Professor Wayne Whiteman is no stranger to MOOCs. He’s been involved with Georgia Tech’s transition to online teaching since the process began two years ago. He teaches a course in engineering mechanics, and has had students as young as 10 years old and as old as 70. He loves the “diverse audience,” and believes that anyone who wants to see how engineers can make the world a better place should start with his course.
We chatted with Whiteman about what has worked, what’s surprised him, and where he sees MOOCs going:
Tell us a little more about your course, and the decision to teach it online.
I teach basic engineering mechanics. We started with one course, and then broke the course into two parts, because we were finding that the best delivery for MOOCs is in 10-minute modules.
Now we offer two five-week courses instead of one ten-week course — it’s better for working professionals, and it’s easier to keep their attention for a few weeks.
Who is the target audience for this course? What should one expect from it?
It’s a wide range that can go from students 10 years of age to 70+. Most of the students are in their 20s and 30s. There are quite a few high school students who want to get a headstart on what they’ll learn in college, as well as older people reviewing material that they’ve learned earlier in life.
Students should expect bonafide college-level engineering classes. These are the same problems and homework that I would give my students at Georgia Tech. It’s not watered down.
Do you teach the same course to students on campus? If so, in what ways does the MOOC version differ from on-campus version?
What we’re finding is that the MOOC is not as enriching as the on-campus experience. On campus, there’s more repetition, and more opportunity for engagement. We have another campus in France, and we are planning to use the MOOC there to try and offer a more enriched, hands-on experience. Often, the MOOC students don’t get the same 1-1 experience.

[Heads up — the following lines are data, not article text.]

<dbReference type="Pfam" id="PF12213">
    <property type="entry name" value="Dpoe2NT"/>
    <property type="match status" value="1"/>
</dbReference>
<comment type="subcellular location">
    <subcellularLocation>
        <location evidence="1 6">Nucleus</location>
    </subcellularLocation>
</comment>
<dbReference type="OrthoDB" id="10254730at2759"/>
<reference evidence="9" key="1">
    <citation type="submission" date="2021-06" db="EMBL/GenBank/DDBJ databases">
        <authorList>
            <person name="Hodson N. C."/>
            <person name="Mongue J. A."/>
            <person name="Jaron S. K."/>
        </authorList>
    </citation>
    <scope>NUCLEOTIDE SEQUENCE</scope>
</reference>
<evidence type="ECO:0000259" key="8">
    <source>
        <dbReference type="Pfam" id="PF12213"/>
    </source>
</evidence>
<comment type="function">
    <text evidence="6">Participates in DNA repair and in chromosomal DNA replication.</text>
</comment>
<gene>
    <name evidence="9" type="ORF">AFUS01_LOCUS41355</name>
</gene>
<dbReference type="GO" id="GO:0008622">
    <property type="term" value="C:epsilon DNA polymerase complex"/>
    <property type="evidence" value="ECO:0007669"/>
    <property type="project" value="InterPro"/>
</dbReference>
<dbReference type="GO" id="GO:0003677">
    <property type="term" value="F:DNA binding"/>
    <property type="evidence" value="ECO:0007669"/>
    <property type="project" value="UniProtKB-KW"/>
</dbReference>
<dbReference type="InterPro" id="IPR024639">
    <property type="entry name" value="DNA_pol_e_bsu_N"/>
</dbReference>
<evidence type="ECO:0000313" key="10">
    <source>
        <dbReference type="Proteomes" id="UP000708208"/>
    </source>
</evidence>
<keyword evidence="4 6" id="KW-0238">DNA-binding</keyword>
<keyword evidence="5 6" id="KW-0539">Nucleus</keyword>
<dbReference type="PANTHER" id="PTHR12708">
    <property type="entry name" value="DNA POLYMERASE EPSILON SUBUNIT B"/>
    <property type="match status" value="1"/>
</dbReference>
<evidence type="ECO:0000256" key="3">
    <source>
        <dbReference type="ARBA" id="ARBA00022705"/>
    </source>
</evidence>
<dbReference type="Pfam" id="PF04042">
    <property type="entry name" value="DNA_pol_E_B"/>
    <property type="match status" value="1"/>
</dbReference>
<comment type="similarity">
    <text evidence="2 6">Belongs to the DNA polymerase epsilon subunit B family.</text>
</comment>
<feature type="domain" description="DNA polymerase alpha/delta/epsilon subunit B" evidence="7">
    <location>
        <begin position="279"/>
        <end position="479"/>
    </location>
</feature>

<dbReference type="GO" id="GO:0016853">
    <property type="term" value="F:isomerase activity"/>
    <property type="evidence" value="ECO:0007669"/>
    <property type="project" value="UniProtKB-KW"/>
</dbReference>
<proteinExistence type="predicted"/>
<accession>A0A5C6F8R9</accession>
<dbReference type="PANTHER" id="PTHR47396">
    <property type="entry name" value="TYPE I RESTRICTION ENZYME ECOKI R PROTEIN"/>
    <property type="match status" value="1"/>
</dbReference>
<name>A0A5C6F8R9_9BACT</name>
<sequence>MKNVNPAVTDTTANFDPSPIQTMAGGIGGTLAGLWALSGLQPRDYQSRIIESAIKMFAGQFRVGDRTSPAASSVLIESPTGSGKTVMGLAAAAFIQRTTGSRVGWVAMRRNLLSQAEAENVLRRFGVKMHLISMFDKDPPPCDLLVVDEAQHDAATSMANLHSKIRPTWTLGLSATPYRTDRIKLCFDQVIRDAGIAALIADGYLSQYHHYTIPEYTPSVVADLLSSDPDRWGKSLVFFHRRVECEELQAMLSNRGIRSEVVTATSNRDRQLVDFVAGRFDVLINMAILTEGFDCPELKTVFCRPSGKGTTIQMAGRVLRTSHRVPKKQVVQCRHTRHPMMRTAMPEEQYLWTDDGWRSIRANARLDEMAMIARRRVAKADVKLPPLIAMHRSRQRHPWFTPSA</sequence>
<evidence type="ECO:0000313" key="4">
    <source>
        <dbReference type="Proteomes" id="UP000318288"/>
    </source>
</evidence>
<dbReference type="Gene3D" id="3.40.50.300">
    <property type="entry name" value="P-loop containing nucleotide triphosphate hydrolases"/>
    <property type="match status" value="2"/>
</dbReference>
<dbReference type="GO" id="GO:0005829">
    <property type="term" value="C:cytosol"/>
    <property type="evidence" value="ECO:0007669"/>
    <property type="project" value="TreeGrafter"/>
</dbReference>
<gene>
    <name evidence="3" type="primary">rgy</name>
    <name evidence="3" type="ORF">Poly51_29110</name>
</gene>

What advice do you have for people taking your MOOC?
Immerse yourself and enjoy the subject. If you’re interested in how engineers make the world a better place, then this course is for you.
What have you enjoyed most about teaching this MOOC? What surprised you?
I love the diverse audience — we have students from all around the world, and of all ages. My favorite part is the discussion forums. Students are quick to help each other. That’s very enriching for me.
What’s surprised me is how invested the students are, despite the fact that the course is free. If students get a certain grade, then they receive a statement of accomplishment which doesn’t count as academic credit. It’s surprising how much students value that — people get upset if their assignments aren’t marked correctly.
How do you see MOOCs and their role in education evolve from here? Will universities offer credit for MOOCs? MOOC-based degrees?
That’s the $64,000 question. I am not sure if MOOCs will ever offer academic credit. Biggest thing that universities are struggling with is the business model. We are just not sure it’s sustainable with just signature track revenue. For accreditation, students are going to have to pay more money than $0.
Having said that, I believe that if a student can demonstrate to me the knowledge and skills they’ve acquired, I don’t care how they got it — MOOC, textbook, internet.
What’s an interesting fact about you that not many people know?
I’ve had a very varied career. I was in the army for 24 years, and taught at West Point. You don’t find a lot of people like me in academia — it’s helpful to have a different perspective.